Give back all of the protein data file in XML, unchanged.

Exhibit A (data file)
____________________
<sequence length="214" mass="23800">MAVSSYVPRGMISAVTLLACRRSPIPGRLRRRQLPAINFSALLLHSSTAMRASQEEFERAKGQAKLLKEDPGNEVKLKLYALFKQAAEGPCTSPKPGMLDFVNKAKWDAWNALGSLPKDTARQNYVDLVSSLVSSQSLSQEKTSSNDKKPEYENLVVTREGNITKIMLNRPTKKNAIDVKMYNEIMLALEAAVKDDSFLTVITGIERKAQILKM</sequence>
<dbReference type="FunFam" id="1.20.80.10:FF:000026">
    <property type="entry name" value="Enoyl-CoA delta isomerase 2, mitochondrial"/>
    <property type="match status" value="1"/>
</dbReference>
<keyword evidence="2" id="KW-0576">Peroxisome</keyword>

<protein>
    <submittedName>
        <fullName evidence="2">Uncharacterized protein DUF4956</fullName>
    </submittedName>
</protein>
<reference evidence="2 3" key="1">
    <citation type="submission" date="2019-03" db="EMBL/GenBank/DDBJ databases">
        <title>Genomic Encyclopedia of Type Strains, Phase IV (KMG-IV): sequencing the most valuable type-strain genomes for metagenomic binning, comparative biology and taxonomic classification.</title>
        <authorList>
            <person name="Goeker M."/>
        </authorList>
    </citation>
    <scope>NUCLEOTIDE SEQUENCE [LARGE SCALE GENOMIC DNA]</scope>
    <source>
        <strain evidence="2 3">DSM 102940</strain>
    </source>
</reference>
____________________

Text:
<sequence length="214" mass="23800">MAVSSYVPRGMISAVTLLACRRSPIPGRLRRRQLPAINFSALLLHSSTAMRASQEEFERAKGQAKLLKEDPGNEVKLKLYALFKQAAEGPCTSPKPGMLDFVNKAKWDAWNALGSLPKDTARQNYVDLVSSLVSSQSLSQEKTSSNDKKPEYENLVVTREGNITKIMLNRPTKKNAIDVKMYNEIMLALEAAVKDDSFLTVITGIERKAQILKM</sequence>
<dbReference type="FunFam" id="1.20.80.10:FF:000026">
    <property type="entry name" value="Enoyl-CoA delta isomerase 2, mitochondrial"/>
    <property type="match status" value="1"/>
</dbReference>
<keyword evidence="2" id="KW-0576">Peroxisome</keyword>

<protein>
    <submittedName>
        <fullName evidence="2">Uncharacterized protein DUF4956</fullName>
    </submittedName>
</protein>
<reference evidence="2 3" key="1">
    <citation type="submission" date="2019-03" db="EMBL/GenBank/DDBJ databases">
        <title>Genomic Encyclopedia of Type Strains, Phase IV (KMG-IV): sequencing the most valuable type-strain genomes for metagenomic binning, comparative biology and taxonomic classification.</title>
        <authorList>
            <person name="Goeker M."/>
        </authorList>
    </citation>
    <scope>NUCLEOTIDE SEQUENCE [LARGE SCALE GENOMIC DNA]</scope>
    <source>
        <strain evidence="2 3">DSM 102940</strain>
    </source>
</reference>